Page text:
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Ranks down in area
Thursday, January 30, 2014
By PAUL COLLINS - Bulletin Staff Writer
About a fourth of Virginia’s localities experienced a decline in population from 2010 to 2013, including Henry County, down 1.1 percent, and Martinsville, down 0.8 percent, according to a new population report.
The good news locally is that Henry County and Martinsville’s populations declined at much slower rates from 2010-13 than from 2000 to 2010, which may indicate a stabilizing of population.
The average annual rate of population decline in Henry County was 0.7 percent from 2000-10 and 0.3 percent on average annually from 2010-2013, said Qian Cai, director of the Demographics Research Group at the Weldon Cooper Center for Public Service at the University of Virginia, in a phone interview. The most recent official state population estimates developed by demographers from the Cooper Center were released this week.
Henry County’s population fell by 3,779 people, to 54,151, between the 2000 and 2010 censuses, and dropped by 591 people (1.1 percent), to 53,560, as of July 1, 2013, the date of the Cooper Center’s most recent estimate, according to Cooper Center data.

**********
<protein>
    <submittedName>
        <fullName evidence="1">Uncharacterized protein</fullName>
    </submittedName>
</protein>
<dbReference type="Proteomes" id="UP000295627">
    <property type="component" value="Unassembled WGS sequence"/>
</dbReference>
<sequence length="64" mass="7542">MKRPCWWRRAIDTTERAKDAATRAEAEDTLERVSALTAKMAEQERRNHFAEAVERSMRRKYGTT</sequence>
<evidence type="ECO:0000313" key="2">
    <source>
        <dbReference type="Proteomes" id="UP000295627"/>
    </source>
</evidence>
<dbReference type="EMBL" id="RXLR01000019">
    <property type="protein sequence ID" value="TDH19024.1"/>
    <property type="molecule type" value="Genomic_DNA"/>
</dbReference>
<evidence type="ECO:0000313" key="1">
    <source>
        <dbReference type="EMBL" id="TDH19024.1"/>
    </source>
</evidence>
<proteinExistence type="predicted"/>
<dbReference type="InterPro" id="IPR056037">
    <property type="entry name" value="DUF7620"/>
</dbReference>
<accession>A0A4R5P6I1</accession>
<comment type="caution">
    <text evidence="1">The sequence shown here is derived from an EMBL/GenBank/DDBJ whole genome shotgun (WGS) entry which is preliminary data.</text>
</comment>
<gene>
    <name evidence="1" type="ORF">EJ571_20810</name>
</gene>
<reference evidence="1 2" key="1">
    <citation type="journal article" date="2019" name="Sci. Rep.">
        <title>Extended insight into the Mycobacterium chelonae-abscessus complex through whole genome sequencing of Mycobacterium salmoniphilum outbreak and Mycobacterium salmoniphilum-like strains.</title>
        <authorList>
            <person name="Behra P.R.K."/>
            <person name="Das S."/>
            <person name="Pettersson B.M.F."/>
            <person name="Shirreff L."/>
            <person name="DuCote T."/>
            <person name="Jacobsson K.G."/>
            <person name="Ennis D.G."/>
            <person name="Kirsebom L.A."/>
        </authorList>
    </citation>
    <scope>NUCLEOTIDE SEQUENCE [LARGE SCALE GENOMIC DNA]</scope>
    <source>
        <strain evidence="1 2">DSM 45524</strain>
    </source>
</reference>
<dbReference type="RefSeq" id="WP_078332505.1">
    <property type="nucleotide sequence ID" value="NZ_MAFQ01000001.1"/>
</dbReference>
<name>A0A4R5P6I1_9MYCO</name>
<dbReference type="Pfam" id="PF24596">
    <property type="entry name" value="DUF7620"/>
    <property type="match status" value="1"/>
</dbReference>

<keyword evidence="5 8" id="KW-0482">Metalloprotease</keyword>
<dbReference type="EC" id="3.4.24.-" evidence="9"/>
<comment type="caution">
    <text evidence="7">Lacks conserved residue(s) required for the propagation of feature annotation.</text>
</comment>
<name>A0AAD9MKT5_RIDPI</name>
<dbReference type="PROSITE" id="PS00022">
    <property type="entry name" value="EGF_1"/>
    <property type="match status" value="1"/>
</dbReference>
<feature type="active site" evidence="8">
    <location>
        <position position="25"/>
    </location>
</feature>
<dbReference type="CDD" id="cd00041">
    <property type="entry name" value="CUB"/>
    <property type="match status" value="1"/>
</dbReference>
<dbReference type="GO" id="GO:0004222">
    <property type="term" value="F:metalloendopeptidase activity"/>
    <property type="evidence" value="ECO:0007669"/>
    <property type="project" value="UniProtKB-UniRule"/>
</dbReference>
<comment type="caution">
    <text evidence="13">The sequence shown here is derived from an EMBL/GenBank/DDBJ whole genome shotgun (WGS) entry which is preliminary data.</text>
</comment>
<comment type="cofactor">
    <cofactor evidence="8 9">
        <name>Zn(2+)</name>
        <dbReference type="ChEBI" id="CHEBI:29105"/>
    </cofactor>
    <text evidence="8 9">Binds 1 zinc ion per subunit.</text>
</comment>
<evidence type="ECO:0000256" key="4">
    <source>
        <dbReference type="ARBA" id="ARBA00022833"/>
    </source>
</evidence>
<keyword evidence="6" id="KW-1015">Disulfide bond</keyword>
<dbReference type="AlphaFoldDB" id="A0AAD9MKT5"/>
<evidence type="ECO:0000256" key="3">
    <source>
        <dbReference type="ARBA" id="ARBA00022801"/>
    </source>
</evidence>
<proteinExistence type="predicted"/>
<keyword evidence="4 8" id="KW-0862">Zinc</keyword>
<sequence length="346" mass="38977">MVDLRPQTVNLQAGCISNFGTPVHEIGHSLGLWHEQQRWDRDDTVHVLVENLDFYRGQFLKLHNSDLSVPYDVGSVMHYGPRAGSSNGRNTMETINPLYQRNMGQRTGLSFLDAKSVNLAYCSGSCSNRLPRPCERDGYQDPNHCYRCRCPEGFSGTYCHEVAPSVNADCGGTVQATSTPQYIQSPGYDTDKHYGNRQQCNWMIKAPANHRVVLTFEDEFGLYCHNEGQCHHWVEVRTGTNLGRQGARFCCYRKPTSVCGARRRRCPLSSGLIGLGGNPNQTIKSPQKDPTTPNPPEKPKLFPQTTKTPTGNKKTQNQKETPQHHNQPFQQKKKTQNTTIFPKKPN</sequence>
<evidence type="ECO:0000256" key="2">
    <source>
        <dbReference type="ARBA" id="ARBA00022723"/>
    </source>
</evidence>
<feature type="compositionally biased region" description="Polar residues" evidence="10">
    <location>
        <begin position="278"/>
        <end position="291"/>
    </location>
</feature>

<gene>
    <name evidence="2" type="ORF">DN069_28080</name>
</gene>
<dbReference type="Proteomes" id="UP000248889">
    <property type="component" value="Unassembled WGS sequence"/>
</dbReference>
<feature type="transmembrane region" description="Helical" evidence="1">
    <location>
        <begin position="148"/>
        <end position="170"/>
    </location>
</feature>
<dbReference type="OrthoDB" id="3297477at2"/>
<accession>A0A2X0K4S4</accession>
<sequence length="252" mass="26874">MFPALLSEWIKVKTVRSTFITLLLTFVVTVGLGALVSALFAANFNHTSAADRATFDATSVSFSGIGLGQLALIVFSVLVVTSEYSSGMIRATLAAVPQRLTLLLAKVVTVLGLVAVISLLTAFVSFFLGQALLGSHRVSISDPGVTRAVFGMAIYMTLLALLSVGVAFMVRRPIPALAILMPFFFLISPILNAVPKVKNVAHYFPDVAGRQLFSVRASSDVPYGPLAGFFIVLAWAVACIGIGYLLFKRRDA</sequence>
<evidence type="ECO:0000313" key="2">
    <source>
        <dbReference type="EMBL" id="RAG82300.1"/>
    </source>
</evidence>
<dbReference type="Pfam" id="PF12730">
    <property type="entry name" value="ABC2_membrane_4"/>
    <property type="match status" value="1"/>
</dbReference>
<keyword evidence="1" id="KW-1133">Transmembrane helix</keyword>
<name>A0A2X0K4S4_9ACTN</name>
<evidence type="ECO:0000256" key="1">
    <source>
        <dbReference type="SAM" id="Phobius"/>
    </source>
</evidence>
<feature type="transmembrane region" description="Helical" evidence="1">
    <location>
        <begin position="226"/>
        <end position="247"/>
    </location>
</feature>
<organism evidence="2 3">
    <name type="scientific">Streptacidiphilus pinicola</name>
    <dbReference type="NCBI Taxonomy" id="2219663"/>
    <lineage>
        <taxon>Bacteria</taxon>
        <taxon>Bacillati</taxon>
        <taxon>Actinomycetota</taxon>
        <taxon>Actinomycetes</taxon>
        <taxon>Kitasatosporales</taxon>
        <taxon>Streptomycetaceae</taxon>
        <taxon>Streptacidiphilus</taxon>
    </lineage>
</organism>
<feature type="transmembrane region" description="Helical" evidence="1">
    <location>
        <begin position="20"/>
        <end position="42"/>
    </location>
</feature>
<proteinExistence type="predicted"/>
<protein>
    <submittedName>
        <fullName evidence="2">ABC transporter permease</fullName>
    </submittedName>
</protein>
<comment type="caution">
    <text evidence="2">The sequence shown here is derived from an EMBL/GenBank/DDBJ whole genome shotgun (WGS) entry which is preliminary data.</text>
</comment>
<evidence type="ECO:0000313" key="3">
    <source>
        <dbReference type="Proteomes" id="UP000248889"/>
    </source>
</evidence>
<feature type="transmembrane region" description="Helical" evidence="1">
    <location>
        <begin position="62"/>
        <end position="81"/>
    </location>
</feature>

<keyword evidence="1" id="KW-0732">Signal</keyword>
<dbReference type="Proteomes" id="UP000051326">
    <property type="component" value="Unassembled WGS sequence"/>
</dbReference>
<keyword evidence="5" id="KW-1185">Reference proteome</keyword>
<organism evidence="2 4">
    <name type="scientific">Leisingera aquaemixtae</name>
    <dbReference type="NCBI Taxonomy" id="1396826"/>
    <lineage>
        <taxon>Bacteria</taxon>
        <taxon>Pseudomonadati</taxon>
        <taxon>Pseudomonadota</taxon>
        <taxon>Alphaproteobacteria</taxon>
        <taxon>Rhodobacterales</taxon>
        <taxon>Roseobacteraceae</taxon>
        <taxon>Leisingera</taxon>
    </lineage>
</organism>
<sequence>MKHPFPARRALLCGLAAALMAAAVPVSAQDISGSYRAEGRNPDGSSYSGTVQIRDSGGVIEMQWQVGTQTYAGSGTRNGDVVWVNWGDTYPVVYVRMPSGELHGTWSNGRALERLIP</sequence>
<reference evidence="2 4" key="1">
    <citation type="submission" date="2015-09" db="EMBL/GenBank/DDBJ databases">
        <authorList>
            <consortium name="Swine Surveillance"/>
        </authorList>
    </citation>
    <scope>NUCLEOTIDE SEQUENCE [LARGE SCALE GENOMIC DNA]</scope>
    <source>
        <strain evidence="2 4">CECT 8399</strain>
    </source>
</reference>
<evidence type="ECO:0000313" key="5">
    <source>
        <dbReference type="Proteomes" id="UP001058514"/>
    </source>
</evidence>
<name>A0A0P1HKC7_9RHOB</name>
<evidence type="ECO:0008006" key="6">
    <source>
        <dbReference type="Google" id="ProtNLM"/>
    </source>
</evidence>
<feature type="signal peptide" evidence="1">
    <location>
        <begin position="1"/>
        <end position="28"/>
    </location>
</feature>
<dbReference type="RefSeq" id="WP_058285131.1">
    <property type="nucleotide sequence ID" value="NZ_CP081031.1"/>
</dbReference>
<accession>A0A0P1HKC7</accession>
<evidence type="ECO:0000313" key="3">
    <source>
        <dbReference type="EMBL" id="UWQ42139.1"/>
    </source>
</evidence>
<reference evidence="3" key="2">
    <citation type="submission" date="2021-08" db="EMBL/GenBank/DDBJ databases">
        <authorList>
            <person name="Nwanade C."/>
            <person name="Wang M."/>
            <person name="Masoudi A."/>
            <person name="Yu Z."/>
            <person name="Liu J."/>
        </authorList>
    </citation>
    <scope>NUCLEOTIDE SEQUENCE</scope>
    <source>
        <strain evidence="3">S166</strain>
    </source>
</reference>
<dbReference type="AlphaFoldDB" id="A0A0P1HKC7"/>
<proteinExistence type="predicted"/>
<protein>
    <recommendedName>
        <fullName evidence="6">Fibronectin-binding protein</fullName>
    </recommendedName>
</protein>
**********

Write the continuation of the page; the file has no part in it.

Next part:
The average annual rate of population decline in Martinsville was 1.1 percent from 2000-10 and 0.3 percent on average annually from 2010-2013, Cai said.
Martinsville’s population declined by 1,595, to 13,821, between the 2000 and 2010 censuses, and then fell by 115 people, to 13,706, as of the July 1, 2013 estimate, according to Cooper Center data.
Changes in population are figured by looking at numbers of births versus deaths and numbers of people moving into a locality versus numbers moving out, Cai said.
Henry County had 450 more deaths than births and 141 more people moving out than moving in, for a total population decline of 591 between 2010 and 2013, Cai said.
Martinsville had 192 more deaths than births, and 77 more people moving in than moving out, for a total population decline of 115 between 2010 and 2013, Cai said.